You could use an averaging algorithm where the old values decay linearly. If S_n is the speed at time n and A_{n-1} is the average at time n-1, then define your average speed as follows.

A_1 = S_1

A_2 = (S_1 + S_2)/2

A_n = S_n/(n-1) + A_{n-1}(1-1/(n-1))

In English, this means that the longer in the past a measurement occurred, the less it matters because its importance has decayed.

Compare this to the normal averaging algorithm:
A_n = S_n/n + A_{n-1}(1-1/n)

You could also have it geometrically decay, which would weight the most recent speeds very heavily:
A_n = S_n/2 + A_{n-1}/2

If the speeds are 4,3,5,6 then
A_4 = 4.5 (simple average)

A_4 = 4.75 (linear decay)

A_4 = 5.125 (geometric decay)

## Example in PHP

**Beware that **`$n+1`

(not `$n`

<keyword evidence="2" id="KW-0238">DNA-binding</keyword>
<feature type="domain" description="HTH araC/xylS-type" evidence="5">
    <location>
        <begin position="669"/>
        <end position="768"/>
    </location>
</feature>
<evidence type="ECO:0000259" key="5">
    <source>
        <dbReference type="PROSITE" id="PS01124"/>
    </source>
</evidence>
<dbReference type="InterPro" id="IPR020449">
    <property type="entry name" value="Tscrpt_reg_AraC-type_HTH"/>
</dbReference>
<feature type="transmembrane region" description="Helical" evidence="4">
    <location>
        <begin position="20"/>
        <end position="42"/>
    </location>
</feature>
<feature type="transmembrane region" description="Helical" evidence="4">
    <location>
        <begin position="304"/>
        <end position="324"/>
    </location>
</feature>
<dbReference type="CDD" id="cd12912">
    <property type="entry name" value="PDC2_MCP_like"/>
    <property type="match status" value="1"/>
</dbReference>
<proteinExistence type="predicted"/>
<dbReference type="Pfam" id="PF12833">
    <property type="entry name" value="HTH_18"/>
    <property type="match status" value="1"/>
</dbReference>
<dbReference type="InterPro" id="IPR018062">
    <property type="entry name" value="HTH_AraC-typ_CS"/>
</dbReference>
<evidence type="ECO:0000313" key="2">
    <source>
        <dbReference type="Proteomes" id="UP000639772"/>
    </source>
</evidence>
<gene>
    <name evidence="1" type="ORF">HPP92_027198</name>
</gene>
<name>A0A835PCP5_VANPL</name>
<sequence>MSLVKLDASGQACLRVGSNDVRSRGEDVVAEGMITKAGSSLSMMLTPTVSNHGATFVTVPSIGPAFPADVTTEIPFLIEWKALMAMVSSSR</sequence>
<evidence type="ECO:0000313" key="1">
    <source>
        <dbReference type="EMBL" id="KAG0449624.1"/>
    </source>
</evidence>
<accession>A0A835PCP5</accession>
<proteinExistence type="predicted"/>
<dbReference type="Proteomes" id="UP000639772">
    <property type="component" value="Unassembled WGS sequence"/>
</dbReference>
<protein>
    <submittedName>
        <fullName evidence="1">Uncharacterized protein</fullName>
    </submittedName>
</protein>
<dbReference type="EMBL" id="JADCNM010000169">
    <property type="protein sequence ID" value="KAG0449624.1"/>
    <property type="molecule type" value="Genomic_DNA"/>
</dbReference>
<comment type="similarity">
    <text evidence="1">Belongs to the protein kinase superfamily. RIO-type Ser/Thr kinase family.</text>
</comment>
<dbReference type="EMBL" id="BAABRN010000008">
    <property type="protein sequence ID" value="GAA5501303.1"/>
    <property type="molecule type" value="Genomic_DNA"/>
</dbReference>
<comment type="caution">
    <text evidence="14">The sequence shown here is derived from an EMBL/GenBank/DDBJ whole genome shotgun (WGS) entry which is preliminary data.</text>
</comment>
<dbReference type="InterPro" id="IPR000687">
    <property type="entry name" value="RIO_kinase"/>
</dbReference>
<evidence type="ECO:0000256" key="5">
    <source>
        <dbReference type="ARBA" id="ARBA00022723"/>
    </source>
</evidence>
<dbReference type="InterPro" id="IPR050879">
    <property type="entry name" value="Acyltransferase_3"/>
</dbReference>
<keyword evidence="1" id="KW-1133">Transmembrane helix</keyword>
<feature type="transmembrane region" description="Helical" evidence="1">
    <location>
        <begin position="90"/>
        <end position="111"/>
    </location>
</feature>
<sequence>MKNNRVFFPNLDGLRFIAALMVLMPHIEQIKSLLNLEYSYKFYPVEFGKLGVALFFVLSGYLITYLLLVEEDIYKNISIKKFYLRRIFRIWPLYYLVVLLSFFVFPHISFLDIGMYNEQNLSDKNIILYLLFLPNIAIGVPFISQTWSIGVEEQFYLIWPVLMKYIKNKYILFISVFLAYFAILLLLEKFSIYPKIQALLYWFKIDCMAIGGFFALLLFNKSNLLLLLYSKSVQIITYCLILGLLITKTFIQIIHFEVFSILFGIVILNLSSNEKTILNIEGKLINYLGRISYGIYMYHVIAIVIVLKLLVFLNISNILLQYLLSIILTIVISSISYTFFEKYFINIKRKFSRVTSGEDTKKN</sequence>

) is the number of current data points due to PHP's arrays being zero-indexed. To match the above example set `n == $n+1`

or `n-1 == $n`

```
<?php
$s = [4,3,5,6];
// average
$a = [];
for ($n = 0; $n < count($s); ++$n)
{
if ($n == 0)
$a[$n] = $s[$n];
else
{
// $n+1 = number of data points so far
$weight = 1/($n+1);
$a[$n] = $s[$n] * $weight + $a[$n-1] * (1 - $weight);
}
}
var_dump($a);
// linear decay
$a = [];
for ($n = 0; $n < count($s); ++$n)
{
if ($n == 0)
$a[$n] = $s[$n];
elseif ($n == 1)
$a[$n] = ($s[$n] + $s[$n-1]) / 2;
else
{
// $n = number of data points so far - 1
$weight = 1/($n);
$a[$n] = $s[$n] * $weight + $a[$n-1] * (1 - $weight);
}
}
var_dump($a);
// geometric decay
$a = [];
for ($n = 0; $n < count($s); ++$n)
{
if ($n == 0)
$a[$n] = $s[$n];
else
{
$weight = 1/2;
$a[$n] = $s[$n] * $weight + $a[$n-1] * (1 - $weight);
}
}
var_dump($a);
```

Output

```
array (size=4)
0 => int 4
1 => float 3.5
2 => float 4
3 => float 4.5
array (size=4)
0 => int 4
1 => float 3.5
2 => float 4.25
3 => float 4.8333333333333
array (size=4)
0 => int 4
1 => float 3.5
2 => float 4.25
3 => float 5.125
```